Stress is one of the many causes of night sweats according to the Mayo Clinic. Just as stress and anxiety affect an individual during the day, they sometimes impact an individual at night when trying to sleep.Know More
Night sweats, or excessive sweating at night, have other causes in addition to stress. According to osteopathic.org, some causes are quite logical. Those causes include eating spicy foods before bedtime, covering up with too many blankets, sleeping in a warm room and exercising close to bedtime.
The same source notes that many different medical conditions also cause night sweats. Those conditions include menopause, chronic sweating, certain cancers, infections, hormone disorders and hypoglycemia. Certain medications, such as antidepressants, may also cause night sweats. In some cases, medicines taken to lower a fever trigger night sweats when the fever breaks.Learn more in Mental Health
Social stress is stress that results from relationships with others and a person's social environment. Social stress is often exacerbated when people have less capability of changing their own circumstances. Sources of social stress are multiple and can be generated in almost every area of life.Full Answer >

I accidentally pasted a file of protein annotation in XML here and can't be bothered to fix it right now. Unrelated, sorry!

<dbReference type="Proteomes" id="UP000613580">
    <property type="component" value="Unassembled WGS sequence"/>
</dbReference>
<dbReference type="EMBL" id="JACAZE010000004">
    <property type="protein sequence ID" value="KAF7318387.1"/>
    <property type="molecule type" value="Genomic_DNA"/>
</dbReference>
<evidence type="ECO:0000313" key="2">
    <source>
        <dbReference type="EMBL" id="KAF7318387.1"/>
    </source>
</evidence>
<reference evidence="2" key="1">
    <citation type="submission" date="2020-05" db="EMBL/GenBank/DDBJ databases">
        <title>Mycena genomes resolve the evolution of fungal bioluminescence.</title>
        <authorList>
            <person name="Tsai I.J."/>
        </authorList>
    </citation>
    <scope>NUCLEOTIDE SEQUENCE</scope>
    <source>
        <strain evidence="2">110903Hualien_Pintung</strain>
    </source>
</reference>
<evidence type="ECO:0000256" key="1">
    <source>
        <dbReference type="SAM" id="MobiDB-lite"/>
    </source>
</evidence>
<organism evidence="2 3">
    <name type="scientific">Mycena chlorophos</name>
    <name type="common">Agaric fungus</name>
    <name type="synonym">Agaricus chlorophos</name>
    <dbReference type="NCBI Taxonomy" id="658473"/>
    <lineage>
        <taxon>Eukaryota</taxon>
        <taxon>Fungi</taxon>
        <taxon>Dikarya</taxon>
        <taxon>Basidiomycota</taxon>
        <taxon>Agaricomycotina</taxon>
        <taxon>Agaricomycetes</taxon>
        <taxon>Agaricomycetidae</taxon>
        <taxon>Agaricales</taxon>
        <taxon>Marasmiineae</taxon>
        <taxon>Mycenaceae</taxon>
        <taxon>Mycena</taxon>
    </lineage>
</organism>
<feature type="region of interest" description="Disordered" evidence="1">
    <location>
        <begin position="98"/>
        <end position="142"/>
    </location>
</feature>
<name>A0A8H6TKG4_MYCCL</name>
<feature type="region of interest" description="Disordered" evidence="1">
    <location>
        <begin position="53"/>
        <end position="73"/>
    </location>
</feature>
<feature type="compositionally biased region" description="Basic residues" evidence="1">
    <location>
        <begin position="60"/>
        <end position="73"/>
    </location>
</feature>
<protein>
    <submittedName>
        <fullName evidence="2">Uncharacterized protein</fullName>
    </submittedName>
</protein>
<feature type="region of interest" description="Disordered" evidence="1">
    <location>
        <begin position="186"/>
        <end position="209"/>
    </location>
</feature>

Cope with stress at work by learning to recognize triggers quickly so that they do not have time to take hold, notes Helpguide.org. Nurture your health through diet, exercise and adequate sleep so that the body can handle stress more effectively.Full Answer >
According to BodyLogicMD, night sweats occur in males due to a hormonal imbalance in the hypothalamus gland. This often occurs as a result of unhealthy lifestyle habits such as lack of exercise, poor diet and being overweight, all of which raise cortisol levels in the body and send mixed signals to the hypothalamus. Night sweats are especially common among older men with low testosterone levels.Full Answer >
The early stages of Alzheimer's are often marked by increased forgetfulness and slight confusion, according to Mayo Clinic. These symptoms increase over time, though the rate on onset varies from person to person.Full Answer >